But I would not have you to be ignorant, brethren
As they seem to have been, about the state of the pious dead, the rule and measure of mourning for them, the doctrine of the resurrection of the dead, the second coming of Christ, and the future happiness of the saints; wherefore the apostle judged it necessary to write to them upon these subjects: the Alexandrian copy and others, the Complutensian edition, the Vulgate Latin, Arabic, and Ethiopic versions read, "we would not have you to be ignorant"
concerning them which are asleep;
that is, dead: it was in common use among the Eastern nations, when they spoke of their dead, to say they were asleep. This way of speaking is used frequently both in the Old and the New Testament; see ( 1 Kings 2:10 ) ( 11:43 ) ( Daniel 12:2 ) ( John 11:11 ) ( 1 Corinthians 15:20 ) and very often with the Targumists; so the Targum on ( Ecclesiastes 3:4 ) "a time to weep", paraphrases it,
``a time to weep (abykv le) , "over them that are asleep":''and in ( Ecclesiastes 4:2 ) .
``I praised (abykv ty) , "those that are asleep",''the dead: the reason of this way of speaking was, because there is a likeness between sleep and death; in both there is no exercise of the senses, and persons are at rest, and both rise again; and they are common to all men, and proper and peculiar to the body only. The apostle designs such persons among the Thessalonians, who either died a natural death, or were removed by violence, through the rage and fury of their persecutors, for whom their surviving friends were pressed with overmuch sorrow, which is here cautioned against:
that ye sorrow not, even as others that have no hope;
the apostle's view is not to encourage and establish a stoical apathy, a stupid indolence, and a brutal insensibility, which are contrary to the make of human nature, to the practice of the saints, and even of Christ and his apostles, and our apostle himself; but to forbid excessive and immoderate sorrow, and all the extravagant forms of it the Gentiles ran into; who having no notion of the doctrine of the resurrection of the dead, had no hope of ever seeing their friends more, but looked upon them as entirely lost, as no longer in being, and never more to be met with, seen, and enjoyed; this drove them to extravagant actions, furious transports, and downright madness; as to throw off their clothes, pluck off their hair, tear their flesh, cut themselves, and make baldness between their eyes for the dead; see ( Deuteronomy 14:1 ) practices forbidden the Jews, and which very ill become Christians, that believe the doctrine of the resurrection of the dead: the words are to be understood not of other Christians, who have no hope of the eternal welfare of their deceased friends; not but that the sorrow of those who have a good hope of the future Well being of their dear relatives, must and ought to be greatly different from that of others, who have no hope at all: it is observed by the Jews F2 on those words in ( Genesis 23:2 ) and "Abraham came to mourn for Sarah" that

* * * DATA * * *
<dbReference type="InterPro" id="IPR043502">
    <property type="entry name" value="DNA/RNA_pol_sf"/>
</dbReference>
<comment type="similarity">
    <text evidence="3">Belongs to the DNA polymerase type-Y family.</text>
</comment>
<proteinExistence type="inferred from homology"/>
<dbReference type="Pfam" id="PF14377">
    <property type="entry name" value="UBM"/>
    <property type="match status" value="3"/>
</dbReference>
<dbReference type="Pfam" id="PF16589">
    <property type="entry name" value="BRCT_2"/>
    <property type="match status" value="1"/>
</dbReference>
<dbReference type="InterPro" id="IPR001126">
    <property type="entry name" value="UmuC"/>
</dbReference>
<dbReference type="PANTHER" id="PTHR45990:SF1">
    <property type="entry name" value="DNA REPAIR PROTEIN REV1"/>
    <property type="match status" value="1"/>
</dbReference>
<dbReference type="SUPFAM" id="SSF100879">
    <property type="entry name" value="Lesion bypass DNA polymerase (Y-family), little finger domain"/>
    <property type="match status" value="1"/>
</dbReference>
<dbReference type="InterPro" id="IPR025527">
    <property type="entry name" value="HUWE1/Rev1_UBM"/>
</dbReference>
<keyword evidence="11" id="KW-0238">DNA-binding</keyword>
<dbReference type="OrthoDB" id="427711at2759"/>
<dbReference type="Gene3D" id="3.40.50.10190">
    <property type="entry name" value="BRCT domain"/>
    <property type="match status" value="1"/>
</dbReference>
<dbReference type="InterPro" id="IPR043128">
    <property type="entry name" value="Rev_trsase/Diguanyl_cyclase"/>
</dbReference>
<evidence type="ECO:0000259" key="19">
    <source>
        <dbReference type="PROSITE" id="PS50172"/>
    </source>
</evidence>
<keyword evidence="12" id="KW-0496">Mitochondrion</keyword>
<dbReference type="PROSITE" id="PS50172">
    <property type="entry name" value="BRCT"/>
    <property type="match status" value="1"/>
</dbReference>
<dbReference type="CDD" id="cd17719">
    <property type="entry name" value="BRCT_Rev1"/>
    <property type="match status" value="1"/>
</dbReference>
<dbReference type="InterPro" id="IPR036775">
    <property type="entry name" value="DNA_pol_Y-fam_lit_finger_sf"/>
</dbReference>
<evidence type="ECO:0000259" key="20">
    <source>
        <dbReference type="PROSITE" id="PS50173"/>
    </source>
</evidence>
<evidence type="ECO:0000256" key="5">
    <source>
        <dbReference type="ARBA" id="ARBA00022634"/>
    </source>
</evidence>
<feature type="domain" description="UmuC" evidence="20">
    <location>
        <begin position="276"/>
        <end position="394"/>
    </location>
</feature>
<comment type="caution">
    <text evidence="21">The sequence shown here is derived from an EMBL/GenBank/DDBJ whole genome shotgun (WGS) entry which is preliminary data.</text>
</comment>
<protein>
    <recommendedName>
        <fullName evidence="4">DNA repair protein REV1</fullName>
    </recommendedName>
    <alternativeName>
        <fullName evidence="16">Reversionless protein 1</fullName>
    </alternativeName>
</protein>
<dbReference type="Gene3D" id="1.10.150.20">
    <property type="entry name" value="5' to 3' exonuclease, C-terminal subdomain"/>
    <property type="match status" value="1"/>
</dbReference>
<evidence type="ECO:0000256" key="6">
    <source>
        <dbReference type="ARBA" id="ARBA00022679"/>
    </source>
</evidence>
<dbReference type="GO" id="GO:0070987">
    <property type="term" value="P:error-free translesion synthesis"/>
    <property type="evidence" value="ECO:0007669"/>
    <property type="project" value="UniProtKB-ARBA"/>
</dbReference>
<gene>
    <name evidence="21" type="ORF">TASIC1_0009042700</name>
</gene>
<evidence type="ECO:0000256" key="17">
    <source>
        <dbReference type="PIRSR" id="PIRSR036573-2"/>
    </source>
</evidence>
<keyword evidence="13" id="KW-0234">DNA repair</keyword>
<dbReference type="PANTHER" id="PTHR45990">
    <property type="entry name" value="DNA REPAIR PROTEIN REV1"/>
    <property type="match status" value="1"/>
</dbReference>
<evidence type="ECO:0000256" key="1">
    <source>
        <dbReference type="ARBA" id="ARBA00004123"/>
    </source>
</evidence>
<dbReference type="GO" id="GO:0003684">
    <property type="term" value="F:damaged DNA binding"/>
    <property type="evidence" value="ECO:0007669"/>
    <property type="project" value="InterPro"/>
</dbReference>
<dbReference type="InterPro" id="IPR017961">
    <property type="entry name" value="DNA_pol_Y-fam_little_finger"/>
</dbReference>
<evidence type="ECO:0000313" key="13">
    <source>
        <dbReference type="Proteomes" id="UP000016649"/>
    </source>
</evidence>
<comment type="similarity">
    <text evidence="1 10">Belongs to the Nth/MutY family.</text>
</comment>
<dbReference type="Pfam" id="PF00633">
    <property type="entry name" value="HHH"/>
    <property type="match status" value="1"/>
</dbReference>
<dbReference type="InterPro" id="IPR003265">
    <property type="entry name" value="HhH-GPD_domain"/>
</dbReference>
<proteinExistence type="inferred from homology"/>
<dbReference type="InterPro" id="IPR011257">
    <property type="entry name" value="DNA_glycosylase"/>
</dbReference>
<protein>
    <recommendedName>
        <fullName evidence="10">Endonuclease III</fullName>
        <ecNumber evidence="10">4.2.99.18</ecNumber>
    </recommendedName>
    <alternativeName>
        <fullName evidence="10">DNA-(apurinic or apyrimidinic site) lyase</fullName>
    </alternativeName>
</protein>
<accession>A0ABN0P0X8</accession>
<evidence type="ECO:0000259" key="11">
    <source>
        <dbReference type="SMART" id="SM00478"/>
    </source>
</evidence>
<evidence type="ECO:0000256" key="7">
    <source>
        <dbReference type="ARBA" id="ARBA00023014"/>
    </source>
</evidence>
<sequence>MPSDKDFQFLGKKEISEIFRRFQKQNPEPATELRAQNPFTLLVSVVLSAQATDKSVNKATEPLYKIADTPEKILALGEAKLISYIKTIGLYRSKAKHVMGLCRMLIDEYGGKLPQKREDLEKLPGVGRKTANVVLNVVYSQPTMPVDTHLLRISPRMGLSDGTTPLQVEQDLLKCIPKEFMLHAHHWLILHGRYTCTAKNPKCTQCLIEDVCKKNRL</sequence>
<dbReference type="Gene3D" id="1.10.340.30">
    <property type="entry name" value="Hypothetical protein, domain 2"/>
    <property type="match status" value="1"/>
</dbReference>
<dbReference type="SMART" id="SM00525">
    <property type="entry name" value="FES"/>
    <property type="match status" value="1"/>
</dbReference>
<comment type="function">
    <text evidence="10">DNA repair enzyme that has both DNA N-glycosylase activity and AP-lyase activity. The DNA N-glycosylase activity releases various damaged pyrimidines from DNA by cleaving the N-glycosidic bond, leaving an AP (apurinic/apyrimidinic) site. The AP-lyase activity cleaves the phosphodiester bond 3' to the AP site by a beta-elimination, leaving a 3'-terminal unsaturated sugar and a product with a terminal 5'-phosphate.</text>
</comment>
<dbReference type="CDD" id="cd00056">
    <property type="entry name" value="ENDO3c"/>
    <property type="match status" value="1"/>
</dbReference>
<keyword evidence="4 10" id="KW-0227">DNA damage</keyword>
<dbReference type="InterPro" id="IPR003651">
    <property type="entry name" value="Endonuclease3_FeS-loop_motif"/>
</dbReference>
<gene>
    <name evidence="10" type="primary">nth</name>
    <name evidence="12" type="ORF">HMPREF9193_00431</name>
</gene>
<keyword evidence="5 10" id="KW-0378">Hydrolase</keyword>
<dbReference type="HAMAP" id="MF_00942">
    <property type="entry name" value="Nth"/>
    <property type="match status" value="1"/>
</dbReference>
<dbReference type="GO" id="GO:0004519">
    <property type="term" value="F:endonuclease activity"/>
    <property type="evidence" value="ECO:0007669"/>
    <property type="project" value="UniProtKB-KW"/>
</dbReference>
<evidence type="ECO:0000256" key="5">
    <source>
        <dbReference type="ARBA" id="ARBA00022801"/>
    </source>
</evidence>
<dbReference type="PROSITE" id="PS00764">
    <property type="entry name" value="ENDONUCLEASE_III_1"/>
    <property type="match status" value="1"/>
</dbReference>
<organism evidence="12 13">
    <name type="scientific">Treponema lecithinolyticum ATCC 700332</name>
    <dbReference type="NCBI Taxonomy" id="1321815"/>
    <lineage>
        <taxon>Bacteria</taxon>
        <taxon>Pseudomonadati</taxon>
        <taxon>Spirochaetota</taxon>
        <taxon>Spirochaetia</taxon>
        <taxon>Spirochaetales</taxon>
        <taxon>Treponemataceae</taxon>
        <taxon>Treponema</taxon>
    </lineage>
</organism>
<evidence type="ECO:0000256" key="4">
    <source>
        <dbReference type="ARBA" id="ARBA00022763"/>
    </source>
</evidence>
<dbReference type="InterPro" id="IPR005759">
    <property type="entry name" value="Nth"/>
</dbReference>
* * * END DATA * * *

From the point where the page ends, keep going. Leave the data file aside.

``it is not said to weep for Sarah, but to mourn for her; "for such a woman as this, it is not fit to weep", after her soul is joined in the bundle of life, but to mourn for her, and do her great honour at her funeral; though because it is not possible that a man should not weep for his dead, it is said at the end, "and to weep for her":''but here the words are to be understood of the other Gentiles that were in a state of nature and unregeneracy, who had no knowledge of the resurrection of the dead, or and hope of a future state, and of enjoying their friends in it: they are called (oi loipoi) , "the rest"; and the Syriac version renders it, "other men".
F2 Tzeror Hamnaor, fol. 23. 4.